SystemML, the machine-learning technology created at IBM, has reached top-level project status at the Apache Software Foundation.
IBM developed SystemML to provide the ability to scale data analysis from a small laptop to large clusters without the need to rewrite the entire codebase.
Designed to be used with Apache Spark and the machine-learning library MLlib, it makes it possible to write one code base that applies to multiple industries and platforms, allowing developers to customize applications and integrate deep intelligence into their specialized processes.
“SystemML is like SQL for machine learning.”
Rob Thomas, vice president of development for IBM Analytics, explained the relationship between the three in a blog post:
“Think of Spark as the analytics operating system for any application that taps into huge volumes of streaming data. MLib … provides developers with a rich set of machine learning algorithms. And SystemML enables developers to translate those algorithms so they can easily digest different kinds of data and to run on different kinds of computers.”
Run on top of Spark, SystemML automatically scales data, line by line, to determine whether code should be run on the driver or an Apache Spark cluster.
The IBM Watson Health VBC service is using SystemML with Spark on a very large set of electronic health record data to predict emergency department visits among high-risk patients. The idea is to intervene in ways that improve care for those patients and prevent costly trips to the ER, according to Steve Beier, IBM vice president of Value-Based Care Platform.
“SystemML is like SQL for machine learning; it enables data scientists to concentrate on the problem at hand, working in a high-level script language like R, and all the optimizations and rewrites are handled by the very powerful SystemML optimizer that considers data and available resources to produce the best execution plan for the application,” said Luciano Resende, architect at the IBM Spark Technology Center and Apache SystemML incubator mentor.
While many data science problems can be addressed on one machine, SystemML takes on those that won’t fit on one machine, explains Fred Reiss, staff member at IBM Research Almaden in San Jose, Calif., where the project originated.
It sets itself apart with its ability to run at scale while retaining the ability to still work on small data efficiently, he said in a video on the project site.
And because it uses Python and R, data scientists don’t have to learn new languages to use it.
SystemML simplifies the development and deployment of ML algorithms by separating algorithm semantics from underlying data representations and runtime execution plans. This gives data scientists the flexibility to create and customize ML algorithms independent of data and cluster characteristics, explained an IBM Research paper on how it uses compressed linear algebra to fit larger datasets into memory. To wit:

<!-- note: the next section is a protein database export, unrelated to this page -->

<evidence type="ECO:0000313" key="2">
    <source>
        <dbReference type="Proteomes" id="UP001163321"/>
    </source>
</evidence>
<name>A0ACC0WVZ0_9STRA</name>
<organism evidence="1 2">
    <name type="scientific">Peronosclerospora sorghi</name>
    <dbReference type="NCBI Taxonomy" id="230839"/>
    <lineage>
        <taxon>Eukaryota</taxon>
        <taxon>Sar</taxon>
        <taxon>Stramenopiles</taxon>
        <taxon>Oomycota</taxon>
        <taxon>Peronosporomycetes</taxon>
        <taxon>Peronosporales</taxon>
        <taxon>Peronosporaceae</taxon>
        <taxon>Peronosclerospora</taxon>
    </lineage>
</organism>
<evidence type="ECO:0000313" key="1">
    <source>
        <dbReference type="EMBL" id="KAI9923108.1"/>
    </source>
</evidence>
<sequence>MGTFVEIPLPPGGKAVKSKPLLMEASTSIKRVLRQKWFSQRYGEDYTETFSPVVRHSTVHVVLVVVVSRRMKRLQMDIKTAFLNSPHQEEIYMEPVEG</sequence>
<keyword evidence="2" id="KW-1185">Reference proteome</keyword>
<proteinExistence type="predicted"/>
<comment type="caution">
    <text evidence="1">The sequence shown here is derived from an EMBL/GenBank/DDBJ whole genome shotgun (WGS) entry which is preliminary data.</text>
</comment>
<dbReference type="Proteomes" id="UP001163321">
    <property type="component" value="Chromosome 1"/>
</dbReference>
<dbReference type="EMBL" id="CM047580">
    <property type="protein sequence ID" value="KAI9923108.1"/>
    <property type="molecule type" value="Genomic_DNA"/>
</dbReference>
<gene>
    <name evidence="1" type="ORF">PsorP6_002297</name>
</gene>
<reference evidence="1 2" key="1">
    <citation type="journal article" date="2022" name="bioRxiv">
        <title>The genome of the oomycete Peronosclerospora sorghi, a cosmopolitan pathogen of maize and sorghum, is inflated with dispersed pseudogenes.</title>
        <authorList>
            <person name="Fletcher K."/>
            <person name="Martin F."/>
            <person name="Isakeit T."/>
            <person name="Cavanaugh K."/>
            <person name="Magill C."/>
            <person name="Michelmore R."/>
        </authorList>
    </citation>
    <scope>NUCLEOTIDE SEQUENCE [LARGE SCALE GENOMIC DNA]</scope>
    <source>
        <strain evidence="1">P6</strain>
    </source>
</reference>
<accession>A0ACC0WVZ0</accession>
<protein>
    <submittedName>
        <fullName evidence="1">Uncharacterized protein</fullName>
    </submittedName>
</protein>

“SystemML’s language is expressive enough to cover a broad class of ML algorithms: descriptive statistics, classification, clustering, regression, matrix factorizations, dimensions reduction, and survival models for training and scoring. Generally, algorithms that can be expressed using vectorized operations are a good fit for SystemML.
“The SystemML cost-based compiler automatically generates hybrid runtime execution plans that are composed of single-node and distributed operations depending on data and cluster characteristics such as data size, data sparsity, cluster size, memory configurations, while exploiting the capabilities of underlying data-parallel frameworks such as MR [MapReduce] or Spark.”
The Apache Software Foundation provides funding and support for top-level projects. Achieving top-level status involves demonstrating that the project has a sufficient community of committers to drive the project forward and a diversity of committers so that it’s not under the thumb of just one company.
SystemML was accepted into the Apache incubator in November 2015, the same year IBM it announced it would commit $300 million over the next few years to Apache Spark.
Around the same time, Google also open-sourced its TensorFlow machine learning software, Facebook donated artificial intelligence and machine learning tools to the existing Torch open-source project and Microsoft released its machine learning toolkit Distributed Machine Learning Toolkit to the open source community.